One thing to consider is that some people's enzymes might work more quickly than others, and the wheat flour that tastes "pasty" to me tastes sweet and delicious to someone else.

The starch in the flour is converting directly to glucose in the mouth by the action of the enzyme amylase, which is found in saliva. Anyone can demonstrate this by putting a (no salt on top) saltine in their mouths and allowing it to dissolve. In less than a minute the flavor changes from bland to sweet.

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NASFKAB 3/11/2013 2:14PM

  cutting down on bread, rice

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GR8ERJOY 3/11/2013 1:24PM

    I do enjoy both sugar and bread. Too much and agree that it is something to be mindful of because neither has any real health benefit. I'm not sure I can answer all of your questions, but I can say that a good, crusty Italian or French bread tastes great to me without anything else on it. I love the crunch and the chewiness. It usually has a touch of a salty flavor to me. I also love it with butter or oil. All good.

With sugar I like the sweet sensation that spreads through your mouth. I hate admitting that I would absolutely eat plain sugar or sugar cubes and enjoy it. It sort of dissolves in your mouth.

I'm not advocating either of theses habits/choices/addictions mind you. In fact I'm working hard to break both of them. I was just intrigued by the notion that they are not enjoyable. I really hope that if I can abstain from these habits long enough, I'll feel as you do.

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Grains are hard to give up? Really? Or sugar, for that matter

Sunday, March 10, 2013

The only reason I can find for that is that grains and/or the combination of grains are addictive. Because I just can't imagine that grains alone taste that good to anyone, maybe neutral, but not so good that they are hard to give up.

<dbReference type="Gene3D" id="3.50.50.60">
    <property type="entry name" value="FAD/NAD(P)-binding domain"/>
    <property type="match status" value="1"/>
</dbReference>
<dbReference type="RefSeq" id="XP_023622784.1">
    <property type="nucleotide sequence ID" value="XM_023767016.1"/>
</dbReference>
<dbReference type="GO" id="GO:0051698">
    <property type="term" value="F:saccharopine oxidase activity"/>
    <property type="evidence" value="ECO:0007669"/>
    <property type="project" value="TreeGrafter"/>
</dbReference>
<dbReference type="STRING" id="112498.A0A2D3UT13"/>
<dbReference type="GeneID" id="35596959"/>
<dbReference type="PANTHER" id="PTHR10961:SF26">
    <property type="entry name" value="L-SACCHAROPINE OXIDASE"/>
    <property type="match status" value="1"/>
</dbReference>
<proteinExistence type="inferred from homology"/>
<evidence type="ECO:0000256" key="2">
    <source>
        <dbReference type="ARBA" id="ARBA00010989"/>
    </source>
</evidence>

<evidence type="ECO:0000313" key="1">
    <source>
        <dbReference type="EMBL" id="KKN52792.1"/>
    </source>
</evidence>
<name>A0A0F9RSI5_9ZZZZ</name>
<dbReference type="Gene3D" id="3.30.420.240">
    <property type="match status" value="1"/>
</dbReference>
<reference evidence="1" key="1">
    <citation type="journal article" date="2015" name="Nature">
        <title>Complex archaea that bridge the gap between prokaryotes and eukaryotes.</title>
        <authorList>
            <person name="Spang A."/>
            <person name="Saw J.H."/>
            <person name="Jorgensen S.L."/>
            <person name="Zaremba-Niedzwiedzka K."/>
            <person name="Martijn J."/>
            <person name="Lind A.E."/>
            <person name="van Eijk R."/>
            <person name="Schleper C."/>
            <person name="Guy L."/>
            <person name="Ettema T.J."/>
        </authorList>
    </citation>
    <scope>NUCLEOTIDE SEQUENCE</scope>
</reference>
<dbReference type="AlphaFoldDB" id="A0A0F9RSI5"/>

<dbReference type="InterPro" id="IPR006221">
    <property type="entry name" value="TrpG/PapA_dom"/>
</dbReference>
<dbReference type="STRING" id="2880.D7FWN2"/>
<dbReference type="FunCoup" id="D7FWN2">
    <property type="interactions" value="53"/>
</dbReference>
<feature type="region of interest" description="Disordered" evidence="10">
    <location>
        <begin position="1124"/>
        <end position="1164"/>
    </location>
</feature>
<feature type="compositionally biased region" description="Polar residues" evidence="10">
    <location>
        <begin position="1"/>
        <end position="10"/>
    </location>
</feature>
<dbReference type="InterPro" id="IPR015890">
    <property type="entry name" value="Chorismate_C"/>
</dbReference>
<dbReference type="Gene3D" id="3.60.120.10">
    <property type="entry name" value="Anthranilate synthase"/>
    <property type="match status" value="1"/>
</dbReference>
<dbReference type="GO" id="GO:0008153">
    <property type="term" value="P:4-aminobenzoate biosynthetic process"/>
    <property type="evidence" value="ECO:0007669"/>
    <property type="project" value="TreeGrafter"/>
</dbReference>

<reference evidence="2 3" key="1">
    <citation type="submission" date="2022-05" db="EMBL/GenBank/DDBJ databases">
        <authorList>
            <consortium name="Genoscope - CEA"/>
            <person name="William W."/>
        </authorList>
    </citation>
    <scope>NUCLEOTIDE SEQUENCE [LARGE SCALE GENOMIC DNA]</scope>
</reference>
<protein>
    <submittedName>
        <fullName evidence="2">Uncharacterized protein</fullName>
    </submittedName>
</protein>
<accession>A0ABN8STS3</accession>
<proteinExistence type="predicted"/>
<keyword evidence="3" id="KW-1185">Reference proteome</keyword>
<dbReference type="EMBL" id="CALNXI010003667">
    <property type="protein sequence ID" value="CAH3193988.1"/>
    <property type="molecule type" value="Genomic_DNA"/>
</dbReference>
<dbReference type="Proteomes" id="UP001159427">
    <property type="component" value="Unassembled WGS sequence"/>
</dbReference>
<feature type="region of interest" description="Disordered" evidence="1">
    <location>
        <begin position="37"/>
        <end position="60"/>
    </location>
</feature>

Think of wheat in any form: whole kernels, whole wheat flour or white flour. Then think about anything you can make from just wheat and water. Does it really taste that good? Let's even add some salt and some yeast so you can make bread. Does bread alone really taste that great? Or is it really the things that we eat with bread that makes it tasty: butter on top, meat, cheese and veggies to put in the sandwiches, peanut butter and jelly, chocolate spreads, now all that makes the bread sound a lot better. Even just bread dipped in olive oil with garlic is pretty good. But bread by itself or pancakes made just with flour and water taste incredibly bland, something to fill the stomach in a real emergency. So given all the dangers of eating grain, in particular the very high carb content, why not have all the other things that make grains taste good instead: milk, eggs, meat, olive oil, butter, vegetables, even dark chocolate, garlic and herbs.
The same really goes for rice as well. I ate at a Chinese restaurant the other day and the portion were plenty big for two people even without the rice, just meats and veggies and a yummy sauce.
The same actually goes for sugar as well. Sugar by itself is not that great. Just see if you could eat about 5 teaspoons in a row by itself and really enjoy it. But if you add dairy, eggs or nuts and other high-fat items and other flavors it gets interesting. So the same thing applies. How about having all those other things and using a healthier sugar substitute if you must have the sweet taste. For most people sugar alcohols like Xylitol or Eryhritol and also Stevia are better options than sugar. And maybe you will find that the sweetness can be reduced gradually to where very little sweetness will go a long way. At least that has been my experience. emoticon